Iron ore

Iron ore is integral to the steel-making process and one of the most sought after commodities in the world. It is essential for global economic growth and is key to the energy transition, to a lower carbon world.

What Is Iron ore?

Iron ores are rocks and minerals from which metallic iron can be extracted. There are four main types of iron ore deposit: massive hematite, which is the most commonly mined, magnetite, titanomagnetite, and pisolitic ironstone.

Iron ore is the primary raw material used to make steel. Steel is strong, long-lasting and cost-efficient – making it perfect for everything from washing machines to cars, bridges and skyscrapers.

  • Iron makes up close to 5% of the Earth’s crust.
  • It takes around 1.6 tons of iron ore to produce one ton of steel.
  • The world uses 20 times more iron (in the form of steel) than all other metals put together.

According to the World Steel Association, steel is the most commonly used alloy in the world. Global steel consumption is forecast to grow by 1%-2% per annum over the next decade.

The Bessemer process to manufacture steel was developed by British inventor Henry Bessemer in the mid-1850s. In the middle of the twentieth century, the Bessemer process was refined into the Basic Oxygen Process that is still used today in blast furnaces.

Today, new technologies have great potential to improve how we engage with our markets. For example, our China portside customers can order iron ore via a mobile app.

Where is iron ore found?

Iron ore deposits have been located all over the world, with Australia, Brazil, the United States and Canada being the largest producing countries. We have interests in iron ore assets in Australia and Brazil.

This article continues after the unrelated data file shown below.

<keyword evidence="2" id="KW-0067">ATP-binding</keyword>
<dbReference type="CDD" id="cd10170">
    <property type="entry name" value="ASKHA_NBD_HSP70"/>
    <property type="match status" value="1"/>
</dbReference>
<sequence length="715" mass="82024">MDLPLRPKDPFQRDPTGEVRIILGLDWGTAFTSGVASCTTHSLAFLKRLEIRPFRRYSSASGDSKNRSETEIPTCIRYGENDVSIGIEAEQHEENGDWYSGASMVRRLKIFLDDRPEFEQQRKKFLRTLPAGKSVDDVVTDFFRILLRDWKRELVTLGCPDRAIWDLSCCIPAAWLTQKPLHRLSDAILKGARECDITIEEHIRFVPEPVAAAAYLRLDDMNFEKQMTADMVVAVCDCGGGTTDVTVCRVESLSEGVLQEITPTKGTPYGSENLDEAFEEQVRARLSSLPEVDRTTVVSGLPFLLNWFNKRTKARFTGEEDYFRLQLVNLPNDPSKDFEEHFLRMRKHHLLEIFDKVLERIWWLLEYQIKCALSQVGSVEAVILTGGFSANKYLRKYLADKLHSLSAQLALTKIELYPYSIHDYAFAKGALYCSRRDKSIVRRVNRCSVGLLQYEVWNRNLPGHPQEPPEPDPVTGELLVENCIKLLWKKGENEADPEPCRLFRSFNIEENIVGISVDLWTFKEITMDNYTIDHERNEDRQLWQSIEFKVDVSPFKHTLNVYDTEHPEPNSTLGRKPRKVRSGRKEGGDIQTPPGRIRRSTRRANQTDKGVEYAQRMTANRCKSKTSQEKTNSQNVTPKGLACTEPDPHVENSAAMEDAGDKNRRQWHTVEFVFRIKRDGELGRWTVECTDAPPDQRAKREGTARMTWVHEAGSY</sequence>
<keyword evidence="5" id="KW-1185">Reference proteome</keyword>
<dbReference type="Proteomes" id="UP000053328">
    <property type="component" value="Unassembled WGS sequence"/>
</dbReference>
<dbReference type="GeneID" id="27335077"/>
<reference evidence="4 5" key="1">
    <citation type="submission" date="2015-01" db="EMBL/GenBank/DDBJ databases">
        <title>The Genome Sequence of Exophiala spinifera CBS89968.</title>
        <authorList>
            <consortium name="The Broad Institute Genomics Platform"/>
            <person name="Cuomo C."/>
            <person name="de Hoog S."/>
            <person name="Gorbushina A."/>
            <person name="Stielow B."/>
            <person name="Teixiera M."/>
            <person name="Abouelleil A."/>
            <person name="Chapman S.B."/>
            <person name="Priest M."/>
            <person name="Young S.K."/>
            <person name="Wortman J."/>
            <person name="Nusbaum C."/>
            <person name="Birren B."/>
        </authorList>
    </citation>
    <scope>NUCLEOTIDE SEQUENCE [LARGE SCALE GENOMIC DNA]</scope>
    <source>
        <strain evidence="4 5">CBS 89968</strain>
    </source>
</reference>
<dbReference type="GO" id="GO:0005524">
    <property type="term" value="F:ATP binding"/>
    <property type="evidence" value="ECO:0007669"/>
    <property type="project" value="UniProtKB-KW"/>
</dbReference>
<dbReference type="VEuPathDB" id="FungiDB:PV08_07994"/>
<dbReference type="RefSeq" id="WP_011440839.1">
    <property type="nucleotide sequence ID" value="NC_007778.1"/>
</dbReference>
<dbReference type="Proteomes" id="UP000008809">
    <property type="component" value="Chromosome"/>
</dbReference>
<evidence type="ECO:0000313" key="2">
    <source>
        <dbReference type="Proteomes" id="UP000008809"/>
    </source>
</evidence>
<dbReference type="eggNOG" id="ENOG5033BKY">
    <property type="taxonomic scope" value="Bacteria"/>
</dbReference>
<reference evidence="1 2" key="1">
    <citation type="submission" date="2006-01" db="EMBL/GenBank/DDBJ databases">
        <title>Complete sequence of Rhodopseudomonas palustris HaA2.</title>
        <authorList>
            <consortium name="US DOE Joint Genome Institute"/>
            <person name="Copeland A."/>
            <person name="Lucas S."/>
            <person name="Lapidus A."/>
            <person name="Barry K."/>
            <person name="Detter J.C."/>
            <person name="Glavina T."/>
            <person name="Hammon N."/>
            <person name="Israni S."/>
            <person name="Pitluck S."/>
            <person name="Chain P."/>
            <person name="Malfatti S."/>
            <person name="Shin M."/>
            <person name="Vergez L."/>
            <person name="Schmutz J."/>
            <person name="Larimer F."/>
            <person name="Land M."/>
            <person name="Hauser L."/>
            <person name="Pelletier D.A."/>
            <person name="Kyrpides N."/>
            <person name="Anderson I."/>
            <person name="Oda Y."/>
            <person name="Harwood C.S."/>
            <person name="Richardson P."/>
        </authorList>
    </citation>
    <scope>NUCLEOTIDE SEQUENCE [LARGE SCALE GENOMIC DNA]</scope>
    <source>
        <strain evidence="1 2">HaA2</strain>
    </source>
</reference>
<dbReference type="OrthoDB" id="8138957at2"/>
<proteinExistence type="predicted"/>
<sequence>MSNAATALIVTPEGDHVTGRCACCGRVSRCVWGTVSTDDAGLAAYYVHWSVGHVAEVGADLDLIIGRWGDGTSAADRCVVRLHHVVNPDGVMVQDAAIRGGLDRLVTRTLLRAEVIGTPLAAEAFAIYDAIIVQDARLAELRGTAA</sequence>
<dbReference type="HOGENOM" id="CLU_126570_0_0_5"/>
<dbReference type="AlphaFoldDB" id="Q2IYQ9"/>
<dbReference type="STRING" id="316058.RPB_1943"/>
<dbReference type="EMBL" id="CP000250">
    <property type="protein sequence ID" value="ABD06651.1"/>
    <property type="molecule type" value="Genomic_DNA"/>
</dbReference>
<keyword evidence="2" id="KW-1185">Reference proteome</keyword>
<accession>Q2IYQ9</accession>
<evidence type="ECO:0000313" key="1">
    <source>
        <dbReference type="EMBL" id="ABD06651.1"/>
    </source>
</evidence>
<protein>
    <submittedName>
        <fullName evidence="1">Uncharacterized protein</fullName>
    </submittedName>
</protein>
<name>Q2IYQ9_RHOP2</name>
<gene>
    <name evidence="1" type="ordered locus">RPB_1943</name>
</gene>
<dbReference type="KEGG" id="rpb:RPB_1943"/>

How is iron ore used?

98 per cent of all iron ore is converted into pig iron for steel making. It is then used in construction, transportation, energy infrastructure and even household appliances.


Buildings, bridges and other essential infrastructure around the world are built with steel that’s made from iron ore.

Household appliances

You’ll find steel in everyday household appliances like your ovens, washing machines, fridges and dishwashers.


Every mode of transportation relies on the steel that’s produced from iron ore. That includes planes, trains, ships, trucks and cars.

Energy infrastructure

From wind turbines to electricity poles, steel plays an essential role in providing the energy infrastructure that powers our world.

What is the future for iron ore?

As the world continues to require steel for key construction and infrastructure projects, we expect demand for iron ore to continue into the future. Our challenge is to continue producing this vital commodity in a way that supports decarbonisation efforts, and reduces the greenhouse gas emissions footprint of our productions. The ramp up of the US$3.6 billion South Flank iron ore mine in Western Australia is ahead of schedule and we have revised our medium-term production guidance to more than 300 Mtpa. We are assessing expansion alternatives to take us toward 330 Mtpa of production.